Mars is technically there in the northwest after sunset as well but is getting noticeable fainter as it gets further away. In their orbits around the Sun, Earth overtook Mars in December 2022, when the red planet appeared brightest in the night sky, and we are now nearly on the other side of the Sun from it making it appear very faint. By the end of the month, it’s brightness will have dropped to magnitude 1.7 by end of the month. 

The Moon joins Venus and Mars after sunset on June 22 for a nice trio to look at. 

Image: Venus, Mars and the Moon on the evening of Jun 22 

Credit: Stellarium 

Saturn is rising about midnight. The best time to catch it is high in the sky before sunrise. It is distinctly more yellow than any surrounding stars so is reasonably easy to spot. If you’re out before sunrise you will also be able to see Jupiter low on the eastern horizon as well. 

Mercury will also be visible in the hour before sunrise for the first half of the month. 

Constellation of the month

Ophiuchus the Serpent Bearer 

Ophiuchus is a large constellation located roughly toward the centre of the galaxy. The name Ophiuchus translates from Greek as ‘snake bearer’ and so the constellation is often shown as exactly that. The snake in question is fittingly associated with the constellation Serpens, which borders Ophiuchus on either side as Serpens Caput (the head) and Serpens Cauda (the tail).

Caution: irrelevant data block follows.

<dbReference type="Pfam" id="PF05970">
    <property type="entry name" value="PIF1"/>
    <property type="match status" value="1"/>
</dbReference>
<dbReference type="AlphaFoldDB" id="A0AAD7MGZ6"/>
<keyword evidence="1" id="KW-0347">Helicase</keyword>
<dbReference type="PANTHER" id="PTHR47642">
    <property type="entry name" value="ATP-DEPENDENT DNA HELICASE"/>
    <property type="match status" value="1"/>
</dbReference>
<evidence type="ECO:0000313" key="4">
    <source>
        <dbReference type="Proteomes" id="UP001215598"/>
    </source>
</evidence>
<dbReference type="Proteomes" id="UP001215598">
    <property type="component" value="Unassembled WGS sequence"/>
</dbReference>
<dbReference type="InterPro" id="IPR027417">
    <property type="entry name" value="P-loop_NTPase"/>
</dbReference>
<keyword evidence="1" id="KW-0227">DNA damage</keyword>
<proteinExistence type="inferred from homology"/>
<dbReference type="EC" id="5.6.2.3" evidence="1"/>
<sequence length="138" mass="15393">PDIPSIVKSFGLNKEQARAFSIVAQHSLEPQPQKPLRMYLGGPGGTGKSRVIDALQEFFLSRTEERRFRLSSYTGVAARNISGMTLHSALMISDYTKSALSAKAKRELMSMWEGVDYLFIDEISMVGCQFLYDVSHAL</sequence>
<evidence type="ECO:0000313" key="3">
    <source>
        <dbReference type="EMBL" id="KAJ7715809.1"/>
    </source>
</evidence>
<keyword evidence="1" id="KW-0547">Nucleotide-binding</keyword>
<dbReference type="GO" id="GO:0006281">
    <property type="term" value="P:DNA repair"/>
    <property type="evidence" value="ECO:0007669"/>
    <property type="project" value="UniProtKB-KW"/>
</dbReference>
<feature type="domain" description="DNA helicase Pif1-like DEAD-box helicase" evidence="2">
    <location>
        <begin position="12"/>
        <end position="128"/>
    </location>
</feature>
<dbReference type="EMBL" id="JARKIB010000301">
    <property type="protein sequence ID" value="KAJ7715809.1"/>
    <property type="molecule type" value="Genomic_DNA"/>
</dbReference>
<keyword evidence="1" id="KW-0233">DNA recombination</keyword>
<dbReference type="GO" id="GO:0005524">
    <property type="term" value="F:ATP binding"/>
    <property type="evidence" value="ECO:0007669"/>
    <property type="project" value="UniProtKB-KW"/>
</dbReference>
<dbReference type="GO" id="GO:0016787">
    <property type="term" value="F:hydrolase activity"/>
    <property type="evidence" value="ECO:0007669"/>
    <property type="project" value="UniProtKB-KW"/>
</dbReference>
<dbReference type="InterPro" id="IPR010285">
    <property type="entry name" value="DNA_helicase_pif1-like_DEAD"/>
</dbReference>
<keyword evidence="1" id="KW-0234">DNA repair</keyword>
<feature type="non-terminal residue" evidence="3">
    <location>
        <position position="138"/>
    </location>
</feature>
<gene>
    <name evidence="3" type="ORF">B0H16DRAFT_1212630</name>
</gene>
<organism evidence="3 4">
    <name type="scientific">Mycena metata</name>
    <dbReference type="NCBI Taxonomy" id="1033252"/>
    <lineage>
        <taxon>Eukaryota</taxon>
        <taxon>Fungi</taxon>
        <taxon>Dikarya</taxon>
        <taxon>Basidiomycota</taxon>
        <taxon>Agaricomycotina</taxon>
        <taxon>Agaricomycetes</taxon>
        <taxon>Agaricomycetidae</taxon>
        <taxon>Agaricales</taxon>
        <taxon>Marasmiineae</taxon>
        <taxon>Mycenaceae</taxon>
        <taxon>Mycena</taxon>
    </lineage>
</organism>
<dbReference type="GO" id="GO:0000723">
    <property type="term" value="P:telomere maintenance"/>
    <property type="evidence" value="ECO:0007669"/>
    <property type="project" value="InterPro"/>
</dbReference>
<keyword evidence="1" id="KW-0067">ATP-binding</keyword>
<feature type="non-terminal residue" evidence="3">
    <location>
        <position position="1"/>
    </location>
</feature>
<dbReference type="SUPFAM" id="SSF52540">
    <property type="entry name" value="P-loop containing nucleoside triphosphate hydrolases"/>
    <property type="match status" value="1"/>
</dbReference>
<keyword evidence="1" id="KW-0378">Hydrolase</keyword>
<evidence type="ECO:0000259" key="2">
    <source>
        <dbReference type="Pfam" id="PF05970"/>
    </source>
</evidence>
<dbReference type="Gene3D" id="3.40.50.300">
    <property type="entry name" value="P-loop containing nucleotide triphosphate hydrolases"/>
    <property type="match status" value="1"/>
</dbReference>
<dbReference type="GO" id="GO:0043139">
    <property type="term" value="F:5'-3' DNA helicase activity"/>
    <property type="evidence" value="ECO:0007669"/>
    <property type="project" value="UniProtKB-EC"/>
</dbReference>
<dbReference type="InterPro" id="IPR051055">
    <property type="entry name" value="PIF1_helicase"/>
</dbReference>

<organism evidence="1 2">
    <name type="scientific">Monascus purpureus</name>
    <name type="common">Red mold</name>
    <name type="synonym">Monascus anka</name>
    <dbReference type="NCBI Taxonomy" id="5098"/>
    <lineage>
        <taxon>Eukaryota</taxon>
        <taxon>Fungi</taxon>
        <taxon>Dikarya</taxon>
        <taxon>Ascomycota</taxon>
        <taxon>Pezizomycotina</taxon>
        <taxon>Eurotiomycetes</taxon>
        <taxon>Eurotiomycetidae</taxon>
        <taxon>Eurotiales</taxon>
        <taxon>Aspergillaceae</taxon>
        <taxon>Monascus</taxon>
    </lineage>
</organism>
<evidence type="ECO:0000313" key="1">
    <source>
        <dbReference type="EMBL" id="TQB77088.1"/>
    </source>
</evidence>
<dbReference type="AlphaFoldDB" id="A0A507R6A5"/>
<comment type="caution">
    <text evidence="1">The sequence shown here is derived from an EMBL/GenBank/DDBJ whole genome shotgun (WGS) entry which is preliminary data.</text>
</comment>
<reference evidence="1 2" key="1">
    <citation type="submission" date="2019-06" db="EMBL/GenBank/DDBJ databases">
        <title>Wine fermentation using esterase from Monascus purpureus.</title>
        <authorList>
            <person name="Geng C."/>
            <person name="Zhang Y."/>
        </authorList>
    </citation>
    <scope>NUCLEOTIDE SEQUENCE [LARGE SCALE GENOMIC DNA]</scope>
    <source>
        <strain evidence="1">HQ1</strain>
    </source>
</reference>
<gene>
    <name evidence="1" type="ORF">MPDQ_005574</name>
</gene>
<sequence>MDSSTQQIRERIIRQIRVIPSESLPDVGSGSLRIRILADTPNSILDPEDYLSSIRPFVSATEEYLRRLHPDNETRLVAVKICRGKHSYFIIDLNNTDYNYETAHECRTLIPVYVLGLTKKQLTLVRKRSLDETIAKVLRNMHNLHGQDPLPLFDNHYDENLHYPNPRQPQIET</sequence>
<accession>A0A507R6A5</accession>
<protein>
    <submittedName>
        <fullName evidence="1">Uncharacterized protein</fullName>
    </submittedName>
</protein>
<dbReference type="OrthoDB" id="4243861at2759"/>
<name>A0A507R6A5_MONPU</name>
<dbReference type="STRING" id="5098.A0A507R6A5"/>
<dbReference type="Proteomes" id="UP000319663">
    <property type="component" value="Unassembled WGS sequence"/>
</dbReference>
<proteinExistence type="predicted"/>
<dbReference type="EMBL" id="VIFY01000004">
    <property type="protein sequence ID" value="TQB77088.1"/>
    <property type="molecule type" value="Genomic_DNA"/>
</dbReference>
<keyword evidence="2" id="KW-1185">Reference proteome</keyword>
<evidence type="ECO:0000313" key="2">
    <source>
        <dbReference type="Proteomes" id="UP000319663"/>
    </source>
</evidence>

Observationally, Ophiuchus is represented by a ‘pointed rectangle’ pattern of stars, with the brightest star Alpha Ophiuchi marking the tip of the point. This star is more commonly known as Rasalhague, meaning ‘Head of the Serpent Charmer’ 

 Image: Ophiuchus and Serpens together in the sky. Note that Serpens is separated into two regions. 

Ophichus crosses the celestial equator – the imaginary projection of Earth’s equator into space, so is equally visible to people in the Northern and Southern Hemisphere. Interestingly, the ecliptic also passes through Ophiuchis, meaning the apparent path of the Sun and planets through the sky passes through the constellation, making Ophiuchus a zodiacal constellation as well. 

Being close to the plane of the Milky Way, Ophiuchus contains many star fields and clusters, including the globular clusters M9, M10 and M12 and the open cluster  

Of historical importance, Ophiuchus was the location of Kepler’s Supernova – a supernova event in 1604 that was observed and described in detail by Johannes Kepler in his book “De Stella Nova in Pede Serpentarii” (On the New Star in the Foot of the Serpent Handler). This supernova is the most recent supernova to be observed in the Milky Way and for a short period was brighter than any star in the night sky, with a magnitude of about –2.5. These observations were later used by Galileo to challenge the Arisotelean dogma asserting that the heavens were eternal and unchanging.